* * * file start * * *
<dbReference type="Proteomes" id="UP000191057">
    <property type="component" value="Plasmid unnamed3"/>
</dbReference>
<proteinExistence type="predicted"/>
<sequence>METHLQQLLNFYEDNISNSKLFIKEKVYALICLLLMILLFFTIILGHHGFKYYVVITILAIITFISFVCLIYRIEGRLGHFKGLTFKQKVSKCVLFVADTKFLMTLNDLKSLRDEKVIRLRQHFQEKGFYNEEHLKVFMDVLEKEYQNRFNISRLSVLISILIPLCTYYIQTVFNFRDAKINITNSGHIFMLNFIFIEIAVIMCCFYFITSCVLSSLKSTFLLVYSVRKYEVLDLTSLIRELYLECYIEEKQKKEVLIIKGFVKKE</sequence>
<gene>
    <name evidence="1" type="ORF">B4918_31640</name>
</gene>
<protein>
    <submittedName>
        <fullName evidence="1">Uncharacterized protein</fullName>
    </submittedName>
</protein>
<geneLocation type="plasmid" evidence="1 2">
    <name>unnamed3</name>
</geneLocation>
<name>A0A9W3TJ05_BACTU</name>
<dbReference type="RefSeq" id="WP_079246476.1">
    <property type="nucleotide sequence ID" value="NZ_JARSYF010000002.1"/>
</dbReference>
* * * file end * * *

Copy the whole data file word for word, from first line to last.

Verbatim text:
<dbReference type="Proteomes" id="UP000191057">
    <property type="component" value="Plasmid unnamed3"/>
</dbReference>
<proteinExistence type="predicted"/>
<sequence>METHLQQLLNFYEDNISNSKLFIKEKVYALICLLLMILLFFTIILGHHGFKYYVVITILAIITFISFVCLIYRIEGRLGHFKGLTFKQKVSKCVLFVADTKFLMTLNDLKSLRDEKVIRLRQHFQEKGFYNEEHLKVFMDVLEKEYQNRFNISRLSVLISILIPLCTYYIQTVFNFRDAKINITNSGHIFMLNFIFIEIAVIMCCFYFITSCVLSSLKSTFLLVYSVRKYEVLDLTSLIRELYLECYIEEKQKKEVLIIKGFVKKE</sequence>
<gene>
    <name evidence="1" type="ORF">B4918_31640</name>
</gene>
<protein>
    <submittedName>
        <fullName evidence="1">Uncharacterized protein</fullName>
    </submittedName>
</protein>
<geneLocation type="plasmid" evidence="1 2">
    <name>unnamed3</name>
</geneLocation>
<name>A0A9W3TJ05_BACTU</name>
<dbReference type="RefSeq" id="WP_079246476.1">
    <property type="nucleotide sequence ID" value="NZ_JARSYF010000002.1"/>
</dbReference>